participating in revolutionary ventures with such intentions. Nonetheless,
Garibaldi believed he had the secret support of his government.
In June 1862, he sailed from Genoa and landed at Palermo, seeking to gather
volunteers for the impending campaign under the slogan Roma o Morte (Rome or
Death). An enthusiastic party quickly joined him, and he turned for Messina,
hoping to cross to the mainland there. When he arrived, he had a force of
some two thousand, but the garrison proved loyal to the king's instructions
and barred his passage. They turned south and set sail from Catania, where
Garibaldi declared that he would enter Rome as a victor or perish beneath its
walls. He landed at Melito on August 14, and marched at once into the
Far from supporting this endeavor, the Italian government was quite
disapproving. General Enrico Cialdini dispatched a division of the regular
army, under Colonel Pallavicino, against the volunteer bands. On August 28
the two forces met in the rugged Aspromonte. One of the regulars fired a
chance shot, and several volleys followed, killing a few of the volunteers.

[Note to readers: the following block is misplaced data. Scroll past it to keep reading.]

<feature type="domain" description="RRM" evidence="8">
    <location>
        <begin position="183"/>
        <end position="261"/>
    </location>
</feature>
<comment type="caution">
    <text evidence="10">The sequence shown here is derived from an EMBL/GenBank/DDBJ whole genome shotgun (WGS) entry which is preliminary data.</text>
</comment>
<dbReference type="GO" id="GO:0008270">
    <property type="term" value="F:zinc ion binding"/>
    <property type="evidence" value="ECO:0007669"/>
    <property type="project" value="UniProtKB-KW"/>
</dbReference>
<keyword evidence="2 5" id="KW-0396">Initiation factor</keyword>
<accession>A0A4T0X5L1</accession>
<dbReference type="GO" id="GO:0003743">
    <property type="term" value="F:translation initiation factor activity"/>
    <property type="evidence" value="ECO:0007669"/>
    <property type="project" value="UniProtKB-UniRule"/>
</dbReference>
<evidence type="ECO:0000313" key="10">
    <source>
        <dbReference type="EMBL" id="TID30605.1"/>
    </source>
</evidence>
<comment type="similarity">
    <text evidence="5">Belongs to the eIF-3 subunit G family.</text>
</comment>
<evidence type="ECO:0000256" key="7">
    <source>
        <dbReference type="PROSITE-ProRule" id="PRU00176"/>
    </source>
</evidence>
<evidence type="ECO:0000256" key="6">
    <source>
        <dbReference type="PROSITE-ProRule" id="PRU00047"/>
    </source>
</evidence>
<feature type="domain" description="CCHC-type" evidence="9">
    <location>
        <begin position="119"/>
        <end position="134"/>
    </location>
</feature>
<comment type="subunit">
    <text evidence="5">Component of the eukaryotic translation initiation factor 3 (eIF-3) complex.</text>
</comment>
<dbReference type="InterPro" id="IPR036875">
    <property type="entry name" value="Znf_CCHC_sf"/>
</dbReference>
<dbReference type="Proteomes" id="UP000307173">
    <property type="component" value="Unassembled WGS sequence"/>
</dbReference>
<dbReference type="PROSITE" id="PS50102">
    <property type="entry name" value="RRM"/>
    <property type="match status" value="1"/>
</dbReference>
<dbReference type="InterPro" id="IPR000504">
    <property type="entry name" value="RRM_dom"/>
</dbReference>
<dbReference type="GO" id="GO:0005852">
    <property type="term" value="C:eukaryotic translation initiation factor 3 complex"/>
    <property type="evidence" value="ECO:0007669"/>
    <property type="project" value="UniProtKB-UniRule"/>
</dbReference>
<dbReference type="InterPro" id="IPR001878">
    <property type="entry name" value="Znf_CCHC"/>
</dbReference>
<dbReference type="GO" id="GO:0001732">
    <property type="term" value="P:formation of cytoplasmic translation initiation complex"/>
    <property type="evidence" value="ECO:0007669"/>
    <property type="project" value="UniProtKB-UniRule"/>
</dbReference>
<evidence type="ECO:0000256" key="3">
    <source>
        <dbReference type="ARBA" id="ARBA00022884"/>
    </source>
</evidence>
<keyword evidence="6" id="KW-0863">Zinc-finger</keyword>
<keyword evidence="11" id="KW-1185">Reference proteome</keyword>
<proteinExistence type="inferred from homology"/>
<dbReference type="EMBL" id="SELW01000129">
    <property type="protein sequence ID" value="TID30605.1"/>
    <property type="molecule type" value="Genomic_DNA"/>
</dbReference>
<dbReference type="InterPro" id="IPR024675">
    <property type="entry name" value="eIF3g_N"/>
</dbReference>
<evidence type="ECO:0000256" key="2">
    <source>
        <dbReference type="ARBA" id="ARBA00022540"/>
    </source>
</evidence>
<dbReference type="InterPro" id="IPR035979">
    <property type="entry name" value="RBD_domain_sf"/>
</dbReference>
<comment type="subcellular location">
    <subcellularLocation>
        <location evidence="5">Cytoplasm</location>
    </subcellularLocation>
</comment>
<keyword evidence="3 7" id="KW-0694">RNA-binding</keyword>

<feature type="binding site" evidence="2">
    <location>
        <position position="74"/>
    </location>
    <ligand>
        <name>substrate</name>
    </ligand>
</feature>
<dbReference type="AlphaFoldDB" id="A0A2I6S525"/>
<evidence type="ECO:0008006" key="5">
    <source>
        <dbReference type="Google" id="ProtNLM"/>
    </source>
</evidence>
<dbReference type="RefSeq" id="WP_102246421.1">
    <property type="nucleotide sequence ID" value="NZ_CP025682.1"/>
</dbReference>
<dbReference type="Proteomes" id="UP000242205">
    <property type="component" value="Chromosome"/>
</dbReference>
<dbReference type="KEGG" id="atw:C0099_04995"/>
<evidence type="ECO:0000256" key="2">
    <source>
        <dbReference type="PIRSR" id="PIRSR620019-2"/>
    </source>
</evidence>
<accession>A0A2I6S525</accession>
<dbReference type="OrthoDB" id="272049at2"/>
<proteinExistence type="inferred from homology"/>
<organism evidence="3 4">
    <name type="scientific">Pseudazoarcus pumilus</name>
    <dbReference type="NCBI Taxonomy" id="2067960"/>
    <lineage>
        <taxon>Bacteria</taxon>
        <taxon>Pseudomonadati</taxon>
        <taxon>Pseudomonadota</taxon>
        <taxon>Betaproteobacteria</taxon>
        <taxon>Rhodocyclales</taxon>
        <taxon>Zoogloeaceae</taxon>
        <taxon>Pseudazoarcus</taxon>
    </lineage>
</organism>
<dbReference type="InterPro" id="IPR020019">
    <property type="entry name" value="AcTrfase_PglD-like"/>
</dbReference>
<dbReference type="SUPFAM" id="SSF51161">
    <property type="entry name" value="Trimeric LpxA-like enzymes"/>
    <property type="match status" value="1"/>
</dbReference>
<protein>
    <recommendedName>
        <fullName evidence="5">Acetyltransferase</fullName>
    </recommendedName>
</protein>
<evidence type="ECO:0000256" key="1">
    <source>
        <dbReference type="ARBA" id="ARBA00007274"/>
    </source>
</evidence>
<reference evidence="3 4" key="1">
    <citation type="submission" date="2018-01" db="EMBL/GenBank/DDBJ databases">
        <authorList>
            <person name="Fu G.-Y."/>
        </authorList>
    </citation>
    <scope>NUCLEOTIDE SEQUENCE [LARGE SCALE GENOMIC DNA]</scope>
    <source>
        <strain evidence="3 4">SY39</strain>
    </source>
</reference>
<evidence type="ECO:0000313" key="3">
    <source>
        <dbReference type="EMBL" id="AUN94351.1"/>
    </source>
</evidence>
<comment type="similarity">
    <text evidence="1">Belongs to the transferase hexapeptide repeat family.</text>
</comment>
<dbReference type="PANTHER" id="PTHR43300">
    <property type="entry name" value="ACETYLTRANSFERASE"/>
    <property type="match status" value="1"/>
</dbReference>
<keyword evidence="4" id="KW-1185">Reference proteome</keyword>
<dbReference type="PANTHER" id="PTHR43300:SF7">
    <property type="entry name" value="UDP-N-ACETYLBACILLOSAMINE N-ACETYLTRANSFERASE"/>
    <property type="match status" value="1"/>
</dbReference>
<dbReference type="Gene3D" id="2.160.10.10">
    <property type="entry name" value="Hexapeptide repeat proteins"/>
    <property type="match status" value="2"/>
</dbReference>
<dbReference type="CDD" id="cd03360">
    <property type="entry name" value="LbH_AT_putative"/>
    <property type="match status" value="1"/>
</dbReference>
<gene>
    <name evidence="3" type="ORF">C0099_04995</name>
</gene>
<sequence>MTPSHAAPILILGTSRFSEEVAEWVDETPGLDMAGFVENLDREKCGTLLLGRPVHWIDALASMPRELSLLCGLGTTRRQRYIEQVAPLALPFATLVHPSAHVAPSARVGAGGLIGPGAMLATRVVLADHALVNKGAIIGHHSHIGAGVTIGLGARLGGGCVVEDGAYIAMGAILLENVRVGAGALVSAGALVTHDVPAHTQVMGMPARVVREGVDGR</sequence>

The fighting ended quickly, as Garibaldi forbade his men to return fire on
fellow subjects of the Kingdom of Italy. Many of the volunteers were taken
prisoner, including Garibaldi, who had been wounded by a shot in the foot.
This episode gave birth to a famous Italian nursery rhyme, still known by
boys and girls all over the country: Garibaldi fu ferito ("Garibaldi was
A government steamer took him to Varignano, a prison near La Spezia, where he
was held in a sort of honorable imprisonment, and was compelled to undergo a
tedious and painful operation for the healing of his wound. His venture had
failed, but he was at least consoled by Europe's sympathy and continued
interest. After being restored to health, he was released and allowed to
return to Caprera.
In 1864 he visited London, where his presence was received with enthusiasm by